Colorado wildfire out of control, residents evacuated

A wildfire in Colorado grew quickly this weekend, prompting authorities to evacuate residents and vacationers near Colorado Springs.

Bryan Oller/AP
Traffic moves as smoke billows from a wildfire west of Colorado Springs, Colo. on Saturday. Authorities are evacuating the exclusive Cedar Heights neighborhood.

A wildfire near Colorado Springs erupted and grew out of control to more than 3 square miles over the weekend, prompting the evacuation of a popular vacation town and the closure of nearby highways Sunday.

At least 11,000 residents of the town of Manitou Springs and nearby communities of Cascade, Chipita Park and Green Mountain Falls were ordered to leave Saturday or early Sunday. The resort communities include campgrounds, inns, rental cabins and other vacation properties that were emptied, though it wasn't immediately clear how many people those evacuations included.

The fire quickly grew to more than 2,000 acres amid tinder dry conditions, gusty winds and temperatures that reached into the 90s.

It also prompted evacuations for the west side of Colorado Springs and in the towns of Cascade and Ute Pass, but no structures have been destroyed and no buildings were under immediate threat.

The Garden of the Gods park, which has dramatic red rock formations, was also closed. Officials also closed traffic into Manitou Springs, a vacation town at the base of Pikes Peak, and shut down the Pikes Peak Highway, which goes to the top of the mountain.

Manitou Springs fire department's chaplain and public information officer, the Rev. David Hunting, said the orders were precautions because "fires can change their behavior dramatically" in such weather conditions.

In some neighborhoods, police cruisers rolled down streets, issuing the order to leave through a loudspeaker.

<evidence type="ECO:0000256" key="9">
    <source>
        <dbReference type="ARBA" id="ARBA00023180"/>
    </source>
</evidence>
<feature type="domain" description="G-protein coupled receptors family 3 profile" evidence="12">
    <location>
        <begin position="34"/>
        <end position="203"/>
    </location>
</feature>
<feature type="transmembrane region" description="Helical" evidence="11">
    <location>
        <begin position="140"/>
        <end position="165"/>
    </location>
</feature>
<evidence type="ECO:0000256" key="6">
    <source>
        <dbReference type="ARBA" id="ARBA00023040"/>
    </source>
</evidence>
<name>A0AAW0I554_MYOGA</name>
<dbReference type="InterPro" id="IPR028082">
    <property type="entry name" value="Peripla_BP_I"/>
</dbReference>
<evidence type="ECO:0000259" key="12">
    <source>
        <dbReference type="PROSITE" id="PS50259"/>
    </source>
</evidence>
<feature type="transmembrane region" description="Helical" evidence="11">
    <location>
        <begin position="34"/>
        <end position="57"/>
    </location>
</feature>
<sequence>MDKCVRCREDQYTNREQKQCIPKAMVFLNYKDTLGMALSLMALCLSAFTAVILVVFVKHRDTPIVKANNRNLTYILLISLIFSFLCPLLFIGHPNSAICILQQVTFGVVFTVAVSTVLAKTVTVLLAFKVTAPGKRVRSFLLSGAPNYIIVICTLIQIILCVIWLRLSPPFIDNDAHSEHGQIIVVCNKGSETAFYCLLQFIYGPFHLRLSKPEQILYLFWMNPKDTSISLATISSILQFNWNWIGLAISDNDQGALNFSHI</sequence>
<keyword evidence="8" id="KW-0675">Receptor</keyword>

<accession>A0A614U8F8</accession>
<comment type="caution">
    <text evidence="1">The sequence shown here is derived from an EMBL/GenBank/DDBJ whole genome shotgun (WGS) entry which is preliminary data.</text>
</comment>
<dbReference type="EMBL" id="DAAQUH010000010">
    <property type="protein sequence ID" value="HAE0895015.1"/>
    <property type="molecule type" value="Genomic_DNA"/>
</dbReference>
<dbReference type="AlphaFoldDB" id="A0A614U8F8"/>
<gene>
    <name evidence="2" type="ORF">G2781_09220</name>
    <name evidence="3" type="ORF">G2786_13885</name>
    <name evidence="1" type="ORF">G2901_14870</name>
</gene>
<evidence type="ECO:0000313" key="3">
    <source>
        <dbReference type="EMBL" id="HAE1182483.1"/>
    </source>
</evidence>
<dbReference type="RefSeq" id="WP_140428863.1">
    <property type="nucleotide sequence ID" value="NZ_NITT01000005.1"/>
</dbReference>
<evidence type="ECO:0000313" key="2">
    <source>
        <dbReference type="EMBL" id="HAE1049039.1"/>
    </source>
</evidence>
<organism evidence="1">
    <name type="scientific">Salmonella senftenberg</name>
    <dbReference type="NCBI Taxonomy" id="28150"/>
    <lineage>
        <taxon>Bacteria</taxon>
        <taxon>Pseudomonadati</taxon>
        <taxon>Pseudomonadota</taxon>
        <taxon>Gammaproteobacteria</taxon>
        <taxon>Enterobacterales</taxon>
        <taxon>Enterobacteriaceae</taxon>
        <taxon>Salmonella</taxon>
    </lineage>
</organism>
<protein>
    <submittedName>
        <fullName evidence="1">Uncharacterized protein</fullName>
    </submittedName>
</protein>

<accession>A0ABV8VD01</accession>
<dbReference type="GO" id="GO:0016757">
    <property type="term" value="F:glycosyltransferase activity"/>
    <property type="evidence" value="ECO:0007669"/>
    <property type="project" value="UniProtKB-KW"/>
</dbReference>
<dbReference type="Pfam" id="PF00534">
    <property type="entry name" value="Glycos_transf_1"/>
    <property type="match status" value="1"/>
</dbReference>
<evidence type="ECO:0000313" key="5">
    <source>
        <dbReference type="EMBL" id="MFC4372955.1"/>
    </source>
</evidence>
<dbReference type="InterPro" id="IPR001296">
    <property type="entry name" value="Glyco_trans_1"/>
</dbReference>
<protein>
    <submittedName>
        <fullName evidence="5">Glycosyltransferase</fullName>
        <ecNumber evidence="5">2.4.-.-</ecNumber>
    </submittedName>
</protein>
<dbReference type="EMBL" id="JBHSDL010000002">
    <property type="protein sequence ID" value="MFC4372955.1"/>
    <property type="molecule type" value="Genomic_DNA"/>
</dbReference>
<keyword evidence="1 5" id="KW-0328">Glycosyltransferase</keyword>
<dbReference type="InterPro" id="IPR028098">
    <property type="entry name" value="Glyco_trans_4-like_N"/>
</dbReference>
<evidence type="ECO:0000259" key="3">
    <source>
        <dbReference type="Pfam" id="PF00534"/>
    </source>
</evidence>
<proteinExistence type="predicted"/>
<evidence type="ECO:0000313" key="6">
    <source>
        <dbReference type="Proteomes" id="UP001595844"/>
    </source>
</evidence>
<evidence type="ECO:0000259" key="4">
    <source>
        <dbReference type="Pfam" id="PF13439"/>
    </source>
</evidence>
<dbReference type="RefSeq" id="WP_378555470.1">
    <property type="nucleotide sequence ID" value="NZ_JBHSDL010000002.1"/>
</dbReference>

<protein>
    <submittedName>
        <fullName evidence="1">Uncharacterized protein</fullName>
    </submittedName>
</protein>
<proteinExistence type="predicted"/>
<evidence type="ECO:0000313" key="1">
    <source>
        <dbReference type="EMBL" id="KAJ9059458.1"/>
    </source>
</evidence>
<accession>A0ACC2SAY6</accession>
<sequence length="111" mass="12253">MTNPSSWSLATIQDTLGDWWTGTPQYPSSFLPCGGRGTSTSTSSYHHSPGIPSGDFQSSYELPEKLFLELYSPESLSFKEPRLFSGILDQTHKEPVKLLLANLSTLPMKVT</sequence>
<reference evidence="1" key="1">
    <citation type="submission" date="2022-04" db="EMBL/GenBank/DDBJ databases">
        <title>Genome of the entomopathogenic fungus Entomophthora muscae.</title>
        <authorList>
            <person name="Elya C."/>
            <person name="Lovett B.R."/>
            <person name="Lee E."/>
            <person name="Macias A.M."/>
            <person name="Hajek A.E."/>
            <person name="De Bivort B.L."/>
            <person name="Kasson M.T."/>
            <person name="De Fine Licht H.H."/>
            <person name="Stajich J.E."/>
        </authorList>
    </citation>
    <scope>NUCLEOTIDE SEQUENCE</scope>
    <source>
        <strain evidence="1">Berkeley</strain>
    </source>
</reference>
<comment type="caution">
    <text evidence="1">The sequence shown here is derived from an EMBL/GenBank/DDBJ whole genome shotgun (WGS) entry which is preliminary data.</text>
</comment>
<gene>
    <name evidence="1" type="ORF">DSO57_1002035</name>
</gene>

"Colorado Springs Police Department," an officer said. "This is a mandatory evacuation notice. Evacuate now."

Hundreds of other residents were under voluntary evacuation orders and were packing up, the Colorado Springs Gazette reported Saturday.

About 350 firefighters were dispatched to the blaze, with more in the way, said Rob Deyerberg of the Fairmount Fire Protection District. But the fire remained zero percent contained as it burned through the night.

Pikes Peak, which stands more than 14,100 feet high and is the most popular mountain in the country for climbers, was completely covered by grayish smoke by Sunday morning.

Crews were expected to contend with similarly hot and gusty weather on Sunday. The National Weather Service said temperatures were forecast to be close to 100 degrees throughout much of the state.

Colorado and other parts of the Southwest have become a tinderbox for wildfires as the region faces extremely dry or prolonged drought conditions. At least seven were burning across the state, where officials have been challenged by one of the most severe fire seasons in recent memory.

The weather also helped fuel another blaze that sparked Saturday and destroyed 21 structures near the mountain community of Estes Park. Investigators were determining whether it started in a cabin or as a wildfire before moving toward the homes, according to the Denver Post.

"Even though we lost 21 (structures), which is a huge tragedy, we saved many homes because of firefighters' efforts," Estes Park Fire Chief Scott Dorman told evacuees.

A separate fire continued burning near Fort Collins, scorching more than 118 square miles and destroying at least 191 homes. That blaze has become the largest and most expensive in Colorado history.

Elsewhere in the West, firefighters made progress against wildfires in Utah, New Mexico and California.

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